Also, note that the bin has an inset to make the lid fit it perfectly, this prevents any water from entering the bin. It also leaves no edges on the lid for bears to chew. The corners of this garbage bin are round and smooth so it is pretty difficult for even an experienced bear to chew through them.

It is available in 64 and 95-gallon sizes. Both of them have 12-inch rubber wheels for easy maneuvering. It is covered under a 3-year warranty.

BEARicuda has spent a lot of thoughts in designing this trash can, this one is my favorite of all.

2. Toter Bear Tough trash can

A bear reviewing a Toter trash can

There is nothing better than a bear reviewing a bear-resistant trash can. Toter did exactly that and posted its videos all around the internet.

The TOTER bear touch trash can was awarded a 3-star rating by Living With Wild Life Foundation, it is the highest rating given to any trash cans.

This garbage can has a bear-resistant lock on top of the lid. To open it, place your finger into the lock and pull back the trigger inside and hold it. Then pull up the lid of the trash can. The latching mechanism auto-closes when you close the lid. Definitely, this is not as easy to open as the BEARicuda Stealth 2. I also don’t like the fact that I have to put my finger into a hole, what if there are some insects or a spider in it?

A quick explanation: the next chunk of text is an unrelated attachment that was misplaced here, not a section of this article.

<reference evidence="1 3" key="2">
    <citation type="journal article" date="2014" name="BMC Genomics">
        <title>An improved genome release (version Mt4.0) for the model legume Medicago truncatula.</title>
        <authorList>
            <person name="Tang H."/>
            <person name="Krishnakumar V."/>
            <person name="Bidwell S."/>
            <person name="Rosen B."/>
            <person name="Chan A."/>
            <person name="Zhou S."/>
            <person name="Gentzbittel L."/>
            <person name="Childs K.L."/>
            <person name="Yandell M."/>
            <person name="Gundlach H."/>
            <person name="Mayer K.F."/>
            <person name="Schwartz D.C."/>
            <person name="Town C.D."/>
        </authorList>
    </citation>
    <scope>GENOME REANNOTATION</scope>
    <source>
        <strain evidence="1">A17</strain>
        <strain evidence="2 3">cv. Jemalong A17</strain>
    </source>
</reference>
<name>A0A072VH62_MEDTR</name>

The construction of the bin is pretty solid. It is made of double-walled, rotational molded plastic just like the Stealth 2. In addition, it uses a steel-reinforced rim to further reinforce the weakest parts. Its hinge is also very good.

The Toter trash can has round, strong corners which makes it impossible for bears to chew on the corners. The bin has a granite finish which helps to hide normal scratches but I don’t think that’s effective in hiding any bear paw marks.

It is available in 32, 64 and 96-gallon sizes. It also has two wheels for easy moving. Toter gives it a warranty for 3-years which is pretty good for an outdoor trash can.

Is it possible to make an ordinary outdoor trash can bear proof?

Provided the outdoor garbage can you have is built strong, it is possible. If you checked the trash cans I reviewed above you know that they are pricey. So retrofitting a trash can is the cheaper option.